WASHINGTON — Syrians don't want to leave their homeland, they
want a safe place to live in peace, said a Franciscan friar from Aleppo, Syria,
who spoke on Jan. 5 with the Archdiocese of Washington's Holy Land Committee.
Franciscan Brother George Jamal, who is originally from Aleppo,
said even though the situation in his homeland is complicated, it is important
to learn about it and if people feel inclined to do something, they can learn
about the different aid groups in the region to see how to best help.
By some estimates, 5 million Syrians have left the country since
the country's conflict began in 2011. That includes some members of Brother
"My family, too, wants to be back after the war is
finished," he said, during the informal meeting, aimed at learning more
about region. "It is home."
Recently, the Syrian government retook control of Aleppo after
months of heavy fighting with rebel groups. It had been the largest city in the
country before the conflict. Last year, Staffan de Mistura, United Nations
Special Envoy for Syria, said the conflict has left 400,000 deaths in its wake
and millions of people displaced as they have left to find safety in other
Brother Jamal said some of his friends had died in the conflict
and one of his family homes was destroyed. When he visited a few years ago,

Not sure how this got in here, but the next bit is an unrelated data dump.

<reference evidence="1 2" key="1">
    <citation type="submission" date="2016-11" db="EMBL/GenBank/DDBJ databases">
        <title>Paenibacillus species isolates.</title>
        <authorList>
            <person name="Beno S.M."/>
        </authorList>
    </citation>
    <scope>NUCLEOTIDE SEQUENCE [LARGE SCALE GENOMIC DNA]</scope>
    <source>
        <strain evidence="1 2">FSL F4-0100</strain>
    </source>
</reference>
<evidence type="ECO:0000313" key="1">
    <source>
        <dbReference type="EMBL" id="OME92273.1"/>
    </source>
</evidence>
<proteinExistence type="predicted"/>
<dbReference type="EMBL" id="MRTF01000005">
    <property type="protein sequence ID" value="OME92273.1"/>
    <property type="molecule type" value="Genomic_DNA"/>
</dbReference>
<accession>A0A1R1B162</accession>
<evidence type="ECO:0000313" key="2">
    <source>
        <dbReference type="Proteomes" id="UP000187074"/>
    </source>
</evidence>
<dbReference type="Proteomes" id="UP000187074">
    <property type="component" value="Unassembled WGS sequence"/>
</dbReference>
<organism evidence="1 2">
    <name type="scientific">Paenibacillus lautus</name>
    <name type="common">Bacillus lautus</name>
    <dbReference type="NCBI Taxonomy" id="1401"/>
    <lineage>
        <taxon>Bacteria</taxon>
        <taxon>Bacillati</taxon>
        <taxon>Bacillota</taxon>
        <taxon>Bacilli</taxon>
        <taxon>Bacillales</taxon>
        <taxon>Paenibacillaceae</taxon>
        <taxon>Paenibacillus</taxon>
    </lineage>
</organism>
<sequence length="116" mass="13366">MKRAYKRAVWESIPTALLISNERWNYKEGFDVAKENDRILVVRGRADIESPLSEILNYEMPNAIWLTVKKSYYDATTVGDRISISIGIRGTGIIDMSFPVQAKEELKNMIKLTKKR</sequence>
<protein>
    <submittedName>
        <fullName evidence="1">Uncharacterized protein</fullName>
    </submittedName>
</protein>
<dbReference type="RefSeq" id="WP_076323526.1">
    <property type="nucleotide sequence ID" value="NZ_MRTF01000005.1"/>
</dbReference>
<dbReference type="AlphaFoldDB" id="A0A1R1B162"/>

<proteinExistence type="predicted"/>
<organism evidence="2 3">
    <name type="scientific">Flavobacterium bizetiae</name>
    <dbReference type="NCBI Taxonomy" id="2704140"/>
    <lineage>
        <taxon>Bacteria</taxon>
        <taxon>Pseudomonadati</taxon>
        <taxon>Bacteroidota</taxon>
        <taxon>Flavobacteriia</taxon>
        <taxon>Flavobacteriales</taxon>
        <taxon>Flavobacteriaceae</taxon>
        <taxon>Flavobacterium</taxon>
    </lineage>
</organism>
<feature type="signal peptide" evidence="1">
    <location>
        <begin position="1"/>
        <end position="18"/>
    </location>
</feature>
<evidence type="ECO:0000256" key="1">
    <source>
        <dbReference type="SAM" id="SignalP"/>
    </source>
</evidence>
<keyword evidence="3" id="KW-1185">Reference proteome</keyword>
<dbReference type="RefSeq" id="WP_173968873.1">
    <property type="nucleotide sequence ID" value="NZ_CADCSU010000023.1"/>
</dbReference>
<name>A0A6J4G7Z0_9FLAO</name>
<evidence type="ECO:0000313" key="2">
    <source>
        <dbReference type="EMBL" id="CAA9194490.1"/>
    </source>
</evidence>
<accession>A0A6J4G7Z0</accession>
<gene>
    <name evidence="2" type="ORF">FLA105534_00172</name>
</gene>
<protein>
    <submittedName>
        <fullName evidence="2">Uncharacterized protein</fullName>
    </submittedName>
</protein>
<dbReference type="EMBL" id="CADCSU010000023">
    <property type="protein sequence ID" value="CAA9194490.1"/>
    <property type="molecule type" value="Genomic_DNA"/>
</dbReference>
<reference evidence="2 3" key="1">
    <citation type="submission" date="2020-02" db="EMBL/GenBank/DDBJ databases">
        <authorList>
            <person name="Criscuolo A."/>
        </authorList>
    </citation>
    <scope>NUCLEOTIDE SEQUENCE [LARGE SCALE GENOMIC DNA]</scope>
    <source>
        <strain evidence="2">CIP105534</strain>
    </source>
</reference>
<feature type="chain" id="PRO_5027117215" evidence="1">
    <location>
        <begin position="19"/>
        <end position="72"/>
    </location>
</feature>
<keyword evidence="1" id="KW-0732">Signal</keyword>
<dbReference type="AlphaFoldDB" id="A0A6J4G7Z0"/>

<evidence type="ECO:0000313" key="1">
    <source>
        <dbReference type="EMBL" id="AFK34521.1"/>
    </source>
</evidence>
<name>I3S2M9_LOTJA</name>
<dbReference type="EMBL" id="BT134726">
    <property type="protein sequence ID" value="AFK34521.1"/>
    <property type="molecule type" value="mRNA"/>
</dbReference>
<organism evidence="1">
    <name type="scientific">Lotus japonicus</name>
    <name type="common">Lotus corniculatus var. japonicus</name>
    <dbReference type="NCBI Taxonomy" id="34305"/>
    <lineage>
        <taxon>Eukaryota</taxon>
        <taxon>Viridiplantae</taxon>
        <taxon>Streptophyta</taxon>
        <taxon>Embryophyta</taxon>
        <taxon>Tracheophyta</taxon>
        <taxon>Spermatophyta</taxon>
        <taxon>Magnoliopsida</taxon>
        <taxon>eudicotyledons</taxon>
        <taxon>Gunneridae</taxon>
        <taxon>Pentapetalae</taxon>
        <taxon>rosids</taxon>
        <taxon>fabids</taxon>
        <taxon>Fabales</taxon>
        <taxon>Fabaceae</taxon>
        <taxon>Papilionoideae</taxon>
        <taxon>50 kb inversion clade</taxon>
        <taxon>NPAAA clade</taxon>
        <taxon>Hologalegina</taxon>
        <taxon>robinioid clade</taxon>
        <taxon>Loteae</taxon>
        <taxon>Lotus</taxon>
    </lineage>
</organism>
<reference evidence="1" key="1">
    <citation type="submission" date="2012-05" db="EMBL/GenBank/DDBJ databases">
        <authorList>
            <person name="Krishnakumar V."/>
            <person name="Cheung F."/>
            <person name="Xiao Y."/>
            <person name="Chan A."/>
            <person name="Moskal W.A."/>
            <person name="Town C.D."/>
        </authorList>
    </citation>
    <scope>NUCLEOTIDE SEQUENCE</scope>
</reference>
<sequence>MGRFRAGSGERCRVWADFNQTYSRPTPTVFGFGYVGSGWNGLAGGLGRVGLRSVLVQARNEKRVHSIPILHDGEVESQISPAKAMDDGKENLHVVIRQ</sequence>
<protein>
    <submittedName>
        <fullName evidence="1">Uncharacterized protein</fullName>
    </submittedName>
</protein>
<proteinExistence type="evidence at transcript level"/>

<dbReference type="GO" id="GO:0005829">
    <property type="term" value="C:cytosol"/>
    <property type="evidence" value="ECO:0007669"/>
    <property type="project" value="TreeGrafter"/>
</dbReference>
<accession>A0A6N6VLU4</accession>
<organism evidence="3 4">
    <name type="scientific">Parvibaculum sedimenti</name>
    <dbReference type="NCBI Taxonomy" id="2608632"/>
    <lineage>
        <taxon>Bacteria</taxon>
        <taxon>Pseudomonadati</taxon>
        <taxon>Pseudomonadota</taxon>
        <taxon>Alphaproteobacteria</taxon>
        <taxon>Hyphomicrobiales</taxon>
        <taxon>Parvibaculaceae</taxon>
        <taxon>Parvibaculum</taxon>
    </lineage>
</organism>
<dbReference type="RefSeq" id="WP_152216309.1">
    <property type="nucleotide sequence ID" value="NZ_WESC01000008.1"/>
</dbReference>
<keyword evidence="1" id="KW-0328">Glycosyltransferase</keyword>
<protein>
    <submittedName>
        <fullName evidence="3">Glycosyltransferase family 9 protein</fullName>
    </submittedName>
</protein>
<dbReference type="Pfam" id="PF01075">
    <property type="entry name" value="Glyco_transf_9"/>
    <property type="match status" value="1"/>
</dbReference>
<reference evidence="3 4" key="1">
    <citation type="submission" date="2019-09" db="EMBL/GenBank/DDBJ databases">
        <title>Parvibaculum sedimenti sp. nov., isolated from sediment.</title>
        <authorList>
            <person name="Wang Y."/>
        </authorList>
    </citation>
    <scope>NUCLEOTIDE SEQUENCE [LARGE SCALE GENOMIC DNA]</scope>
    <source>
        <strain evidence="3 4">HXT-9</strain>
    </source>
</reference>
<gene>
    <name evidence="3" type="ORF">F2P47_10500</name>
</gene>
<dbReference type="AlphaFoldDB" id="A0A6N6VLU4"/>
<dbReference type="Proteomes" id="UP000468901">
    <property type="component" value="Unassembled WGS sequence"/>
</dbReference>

after being away while studying, he said he felt "like a stranger" in
his homeland. Aleppo has more checkpoints, more destruction, but even in
conflict, people find a way to hold on to whatever stability might be
available, he said.
Christians are still carrying on with celebrations and customs,
he said, and sometimes he still is able to see part of normal life through his
friends' posts on social media, the way any other 26-year-old keeps up with
friends. But he said he has a feeling that what he knew of his city of Aleppo
only exists now in his memory.
"I lost my past," he said. "I have my past in my
As he studies elsewhere and awaits ordination, Brother Jamal
still dreams of one day returning home and helping the youth of Syria and those
who have faced the decision to leave.
When members of the committee asked what would be the best path
for the country and best way to help, he encouraged them to keep open minds
about the situation, which is hard to compare to other conflicts, to pray, to
send material help but also to consider the right situation for the people of
Syria that can "help people to stay, not to get out." Even those who
leave want to return home, he said, but they're looking for peace and safety.
Syria is an important place to Christianity. It is known to
Christian pilgrims who visited the country before the conflict and made treks
to locales such as the Memorial of St. Paul, the place where he converted to
Christianity, and the house were Ananias baptized him. Both places are in or
near Damascus, Syria.